Meru Networks this week unveiled its virtual-cell architecture, which gives every client device accessing the wireless LAN its own unique identifier that stays with it wherever it moves within the network, said Joe Epstein, senior director of technology at the company.

The virtual, software-based operating system—or port—is installed inside access points. Epstein said it was developed to support consistency in a network by partitioning resources. This is done by allocating service to individual client devices, such as laptops, phones or PDAs. In other words, each client device on the WLAN is assigned a unique virtual port that is customized to its specific capabilities and protected from disruption by other users' network demands. In addition, the system meets IEEE 802.11 standards, so each individual device operates with its own virtual, but private, wireless LAN.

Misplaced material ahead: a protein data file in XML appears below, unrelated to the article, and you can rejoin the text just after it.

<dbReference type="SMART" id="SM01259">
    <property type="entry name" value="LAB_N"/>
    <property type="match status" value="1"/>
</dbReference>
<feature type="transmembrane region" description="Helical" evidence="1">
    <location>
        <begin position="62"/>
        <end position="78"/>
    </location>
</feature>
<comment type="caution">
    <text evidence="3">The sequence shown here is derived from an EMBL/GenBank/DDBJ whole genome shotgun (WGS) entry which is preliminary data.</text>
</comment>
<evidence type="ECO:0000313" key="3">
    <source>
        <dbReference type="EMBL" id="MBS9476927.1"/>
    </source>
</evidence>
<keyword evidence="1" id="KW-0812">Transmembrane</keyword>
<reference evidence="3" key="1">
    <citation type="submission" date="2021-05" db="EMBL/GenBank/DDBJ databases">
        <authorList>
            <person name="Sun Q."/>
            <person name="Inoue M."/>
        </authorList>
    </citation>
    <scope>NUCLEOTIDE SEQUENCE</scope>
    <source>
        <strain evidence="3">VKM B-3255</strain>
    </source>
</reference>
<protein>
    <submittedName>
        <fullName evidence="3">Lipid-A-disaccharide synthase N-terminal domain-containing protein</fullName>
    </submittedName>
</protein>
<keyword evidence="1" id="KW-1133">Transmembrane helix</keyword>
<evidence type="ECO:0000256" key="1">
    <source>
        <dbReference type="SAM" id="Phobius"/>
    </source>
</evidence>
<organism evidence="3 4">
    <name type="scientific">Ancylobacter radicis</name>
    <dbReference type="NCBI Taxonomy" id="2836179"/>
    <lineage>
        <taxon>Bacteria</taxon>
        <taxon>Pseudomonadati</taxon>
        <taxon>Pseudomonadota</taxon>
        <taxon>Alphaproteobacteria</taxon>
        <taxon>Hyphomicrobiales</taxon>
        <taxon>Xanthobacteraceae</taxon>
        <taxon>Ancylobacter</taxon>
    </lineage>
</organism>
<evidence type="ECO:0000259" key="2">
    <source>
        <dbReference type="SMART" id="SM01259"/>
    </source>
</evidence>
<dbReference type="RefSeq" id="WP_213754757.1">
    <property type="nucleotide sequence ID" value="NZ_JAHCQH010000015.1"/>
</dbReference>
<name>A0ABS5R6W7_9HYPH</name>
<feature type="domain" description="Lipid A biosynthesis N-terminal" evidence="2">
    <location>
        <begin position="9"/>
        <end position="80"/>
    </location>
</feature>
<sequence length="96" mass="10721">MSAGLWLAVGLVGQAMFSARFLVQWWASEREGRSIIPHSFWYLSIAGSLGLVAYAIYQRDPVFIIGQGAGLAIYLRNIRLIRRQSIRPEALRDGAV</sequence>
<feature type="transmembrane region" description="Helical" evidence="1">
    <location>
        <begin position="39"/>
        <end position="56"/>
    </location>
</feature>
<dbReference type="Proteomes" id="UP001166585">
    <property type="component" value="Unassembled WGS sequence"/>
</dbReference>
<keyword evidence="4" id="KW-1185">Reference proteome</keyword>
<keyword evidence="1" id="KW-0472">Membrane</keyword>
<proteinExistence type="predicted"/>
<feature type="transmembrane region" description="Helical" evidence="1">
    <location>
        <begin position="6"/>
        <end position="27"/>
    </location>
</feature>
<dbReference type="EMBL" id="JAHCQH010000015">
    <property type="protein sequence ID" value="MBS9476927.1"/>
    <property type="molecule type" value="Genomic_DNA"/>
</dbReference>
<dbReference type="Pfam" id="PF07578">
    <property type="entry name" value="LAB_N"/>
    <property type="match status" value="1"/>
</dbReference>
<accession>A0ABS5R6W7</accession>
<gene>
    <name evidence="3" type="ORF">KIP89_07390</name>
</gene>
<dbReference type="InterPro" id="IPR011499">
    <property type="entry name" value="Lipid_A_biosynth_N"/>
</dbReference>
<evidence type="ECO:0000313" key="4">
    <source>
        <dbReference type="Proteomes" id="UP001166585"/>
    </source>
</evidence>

“The client believes that it only sees two devices in the network, itself and the nearest access point,” Epstein said. “Each application is a part of the larger network, but it believes it is its own virtual machine.”

Predictability in networks is needed to control traffic and ensure reliability, Epstein said. With the aid of the port, each device is bounded by the amount of resources in the network it is capable of accessing. Previously, if one device became chatty or uploaded data links at fast rates, it would consume much of the network’s resources, Epstein said. It also could consume much of the airtime needed for emergency communications. Now, the port lets carriers and the technicians tasked with maintaining networks control each device.

The ability to clear out network resources at the time of emergencies is one of the critical attributes of the system, Epstein said. Specifically, it can be set up for priority traffic, where first-responder communications bump other communications cluttering the network.

“In other words, we are able to control the client device’s behavior and bound that behavior, so if a client is chatty, we can stop it,” he said. “And if first responders need access, their communications will be given priority.”

The software is available as a free download from the company, Epstein said.